We’ve Known That This Was Coming

The fact that the US stock market has had its worst year in half a century is commonly highlighted in the MSM news, but everyone in finance knows that the same is true for bonds and associated currencies. The Euro, Yen, AUD, GBP, and the Yuan have all dropped as inflation has reached lifetime highs.Treasuries (and mortgage rates linked to the 10 yr.) are now tanking. The housing market now looks to be rolling over. Investment-grade corps are tanking (worst annual performance in 50 years). Junk bonds are tanking. The BOE had to intervene in UK debt markets to prevent London’s financial complex from seizing up. EM debt has obviously also been, along with the aids of insane, destructive government policies, been falling apart. CDS spreads have swelled. We’ve seen so much of this before: the 2008 crisis, like others, was preceded by a lending liquidity dryup. We are now seeing a global systemic liquidity crisis.

Markets are ‘faith (confidence)-based’ systems, and when they being to act like a turtle pulling its limbs and head into its shell, they anticipate something rough is coming. This time it is not a crisis caused by shit mortgage debt that was falsely overrated AAA, packaged into in structured debt products, then sold and embedded into the books of banks and financial institutions worldwide. This time the much-bigger debt shit pile is worldwide sovereign debt. Fourteen years ago it was government-from-above that bailed out the financial system. This time it will be much less publicly-acceptable and realistically viable for bankrupt governments to bail out their insolvencies by printing more vapor cash or going still further into debt, obviously.

No, like in all of the preceding times in history when each great civilization went into decay due to the single cause of government profligacy, their only recourse now is to go-after the people their businesses, particularly those who vote resist them, to tax and asset-strip them. That is set to go to next-level: Governments never admit their mistakes. Instead, they have already been perpetrating noxious and deadly schemes, including warmongering, to take more power over the people and their wealth, and that will only accelerate. Adding 87,000 new IRS agent to the existing 62,000 is one, and this new batch of federal tax-accountants will the first one to carry pistols with them as they drive around paying their visits to people. Look for electronic federal money to be the next big control move to them to impose, perhaps the scariest one so-far. Gold soon will likely finally ‘have its day’.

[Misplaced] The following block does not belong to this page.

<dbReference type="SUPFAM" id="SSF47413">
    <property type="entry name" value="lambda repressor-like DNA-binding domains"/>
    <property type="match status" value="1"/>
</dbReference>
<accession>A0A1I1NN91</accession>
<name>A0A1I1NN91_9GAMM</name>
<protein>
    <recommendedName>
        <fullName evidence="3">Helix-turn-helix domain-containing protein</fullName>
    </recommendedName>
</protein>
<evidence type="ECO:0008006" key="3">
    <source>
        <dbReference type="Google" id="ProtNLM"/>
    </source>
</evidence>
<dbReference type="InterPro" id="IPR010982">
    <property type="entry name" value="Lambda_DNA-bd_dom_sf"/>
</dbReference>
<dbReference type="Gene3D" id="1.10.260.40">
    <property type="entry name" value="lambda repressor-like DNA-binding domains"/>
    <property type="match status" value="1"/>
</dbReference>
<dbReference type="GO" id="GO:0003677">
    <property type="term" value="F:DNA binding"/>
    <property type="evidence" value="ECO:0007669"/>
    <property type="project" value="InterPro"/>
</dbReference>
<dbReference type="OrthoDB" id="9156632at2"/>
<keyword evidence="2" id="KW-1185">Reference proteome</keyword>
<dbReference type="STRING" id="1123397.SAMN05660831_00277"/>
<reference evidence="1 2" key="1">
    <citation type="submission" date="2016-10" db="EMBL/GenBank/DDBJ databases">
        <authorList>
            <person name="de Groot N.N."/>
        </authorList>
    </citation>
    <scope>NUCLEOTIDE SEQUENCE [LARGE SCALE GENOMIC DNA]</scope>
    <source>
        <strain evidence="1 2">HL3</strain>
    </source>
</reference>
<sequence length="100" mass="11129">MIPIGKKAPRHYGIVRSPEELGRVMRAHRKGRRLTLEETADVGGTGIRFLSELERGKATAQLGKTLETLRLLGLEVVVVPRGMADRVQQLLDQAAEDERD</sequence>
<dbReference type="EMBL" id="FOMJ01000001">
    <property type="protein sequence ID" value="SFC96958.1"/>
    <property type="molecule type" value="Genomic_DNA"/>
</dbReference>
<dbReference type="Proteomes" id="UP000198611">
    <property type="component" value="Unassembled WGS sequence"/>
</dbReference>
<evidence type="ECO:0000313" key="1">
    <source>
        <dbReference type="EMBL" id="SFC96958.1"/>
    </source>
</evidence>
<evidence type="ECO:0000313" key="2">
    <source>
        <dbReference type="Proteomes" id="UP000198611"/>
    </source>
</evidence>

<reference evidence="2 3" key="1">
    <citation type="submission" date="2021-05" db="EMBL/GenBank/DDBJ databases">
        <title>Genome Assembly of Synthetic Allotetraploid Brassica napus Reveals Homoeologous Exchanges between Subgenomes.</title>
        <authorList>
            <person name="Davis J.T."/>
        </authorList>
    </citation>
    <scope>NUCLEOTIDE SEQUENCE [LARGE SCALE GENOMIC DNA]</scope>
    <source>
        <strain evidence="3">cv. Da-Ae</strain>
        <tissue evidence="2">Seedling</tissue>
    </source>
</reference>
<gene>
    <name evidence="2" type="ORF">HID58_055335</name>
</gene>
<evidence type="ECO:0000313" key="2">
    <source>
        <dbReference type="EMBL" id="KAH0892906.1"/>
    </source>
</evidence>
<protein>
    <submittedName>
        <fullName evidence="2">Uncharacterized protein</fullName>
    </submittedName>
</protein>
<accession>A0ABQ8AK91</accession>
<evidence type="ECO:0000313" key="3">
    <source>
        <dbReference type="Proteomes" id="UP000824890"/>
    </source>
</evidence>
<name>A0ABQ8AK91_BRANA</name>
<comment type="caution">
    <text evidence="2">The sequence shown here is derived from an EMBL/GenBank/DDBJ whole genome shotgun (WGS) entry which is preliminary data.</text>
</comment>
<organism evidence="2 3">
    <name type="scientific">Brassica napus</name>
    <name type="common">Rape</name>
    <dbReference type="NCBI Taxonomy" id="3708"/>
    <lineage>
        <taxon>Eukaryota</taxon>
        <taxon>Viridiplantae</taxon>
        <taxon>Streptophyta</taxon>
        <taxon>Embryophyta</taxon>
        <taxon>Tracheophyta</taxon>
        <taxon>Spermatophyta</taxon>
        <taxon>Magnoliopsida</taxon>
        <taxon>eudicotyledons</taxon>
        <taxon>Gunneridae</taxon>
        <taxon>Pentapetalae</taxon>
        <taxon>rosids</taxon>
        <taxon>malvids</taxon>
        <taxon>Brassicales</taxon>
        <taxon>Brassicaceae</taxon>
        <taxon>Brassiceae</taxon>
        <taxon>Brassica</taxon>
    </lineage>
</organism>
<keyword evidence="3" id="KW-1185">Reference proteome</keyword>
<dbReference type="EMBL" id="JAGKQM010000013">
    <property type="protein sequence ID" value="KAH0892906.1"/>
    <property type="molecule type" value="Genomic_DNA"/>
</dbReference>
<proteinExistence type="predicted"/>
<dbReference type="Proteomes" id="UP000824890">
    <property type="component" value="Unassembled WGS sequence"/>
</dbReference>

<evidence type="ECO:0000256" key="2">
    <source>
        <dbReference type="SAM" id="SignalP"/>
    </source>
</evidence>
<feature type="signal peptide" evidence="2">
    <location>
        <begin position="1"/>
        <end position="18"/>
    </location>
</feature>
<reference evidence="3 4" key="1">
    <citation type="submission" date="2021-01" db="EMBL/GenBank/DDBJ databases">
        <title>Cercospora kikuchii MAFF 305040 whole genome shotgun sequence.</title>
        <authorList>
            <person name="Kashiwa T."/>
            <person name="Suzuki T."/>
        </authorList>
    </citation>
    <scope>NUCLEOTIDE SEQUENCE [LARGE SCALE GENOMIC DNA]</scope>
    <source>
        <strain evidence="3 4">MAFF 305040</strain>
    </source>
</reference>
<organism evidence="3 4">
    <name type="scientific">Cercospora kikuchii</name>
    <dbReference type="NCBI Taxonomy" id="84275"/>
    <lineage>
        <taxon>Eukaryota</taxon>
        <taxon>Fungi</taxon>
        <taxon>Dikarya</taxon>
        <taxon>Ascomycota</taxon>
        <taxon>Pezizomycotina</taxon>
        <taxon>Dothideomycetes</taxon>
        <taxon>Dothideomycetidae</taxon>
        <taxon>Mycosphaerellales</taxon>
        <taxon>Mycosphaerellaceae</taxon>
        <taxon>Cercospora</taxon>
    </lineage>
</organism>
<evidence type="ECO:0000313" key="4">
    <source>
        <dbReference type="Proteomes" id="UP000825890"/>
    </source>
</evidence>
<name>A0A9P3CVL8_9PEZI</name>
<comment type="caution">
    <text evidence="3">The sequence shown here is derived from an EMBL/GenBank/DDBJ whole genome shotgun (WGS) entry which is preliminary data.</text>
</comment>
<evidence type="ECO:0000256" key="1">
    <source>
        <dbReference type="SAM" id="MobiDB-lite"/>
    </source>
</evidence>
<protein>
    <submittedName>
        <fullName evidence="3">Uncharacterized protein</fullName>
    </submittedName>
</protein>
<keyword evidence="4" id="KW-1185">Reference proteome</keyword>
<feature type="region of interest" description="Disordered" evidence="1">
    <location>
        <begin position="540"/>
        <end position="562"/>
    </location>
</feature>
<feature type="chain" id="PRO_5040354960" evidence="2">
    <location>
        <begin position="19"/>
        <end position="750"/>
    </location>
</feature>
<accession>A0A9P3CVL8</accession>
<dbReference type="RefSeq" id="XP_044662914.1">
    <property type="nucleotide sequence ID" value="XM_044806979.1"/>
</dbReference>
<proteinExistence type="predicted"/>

Confidence in government has (justifiably collapsed); noone wants to buy sovereign bonds. But society-wide, confidence has also cratered: People cant trust that city streets are safe, that government is being cooperative with rather than predatory upon them, that medical/pharmaceutical institutions still aim primarily at healing them, that schools still aim to educate young people to make them self-reliant, etc., etc. When people lose faith in these things, society devolves: they start to carry weapons for their own security, stockpile food & water, move off-grid and into black markets, and they no longer trust and cooperate with each other in the ways that have mutually-benefitted everyone. So this time its not only the biggest financial crisis we’ve seen, but also a crisis in confidence that extends well beyond the markets.

We may be seeing the end of tightening. After getting wild calls from pension-fund managers throughout England saying that their systems were about to collapse the BOE did an about-face on this with announcement that it would start buying $65 Bn in UK public debt. Contagion risk throughout the international banking system in the face of such a UK collapse is substantial. This reversal shows that central banks are no longer in control of much and are becoming more reactive. They have to navigate a tough set of constraints: Raising rates deepens the annual servicing cost on their nations’ debt, and isn’t terribly effective against inflation since it is largely driven by supply-shortages this time. Emphasizing financial repression to pay down government debt loads instead, by taking real interest rates more negative, looks to also be the more stabilizing move in the face of this current liquidity panic. But it will drive faltering economies further toward recession/depression. Also, keeping rates low persistently has been a prime reason why these pension schemes have underperformed so badly, and so many fixed-income retirees relying on them have been hurting.

Meanwhile, just to highlight the atrocious silliness behind all this very serious stuff once again, the CBO just reported the Biden’s student loan forgiveness edict, by itself, will likely cost $400 billion over the next 30 years. As Vonnegut used to write: “And so it goes….”.

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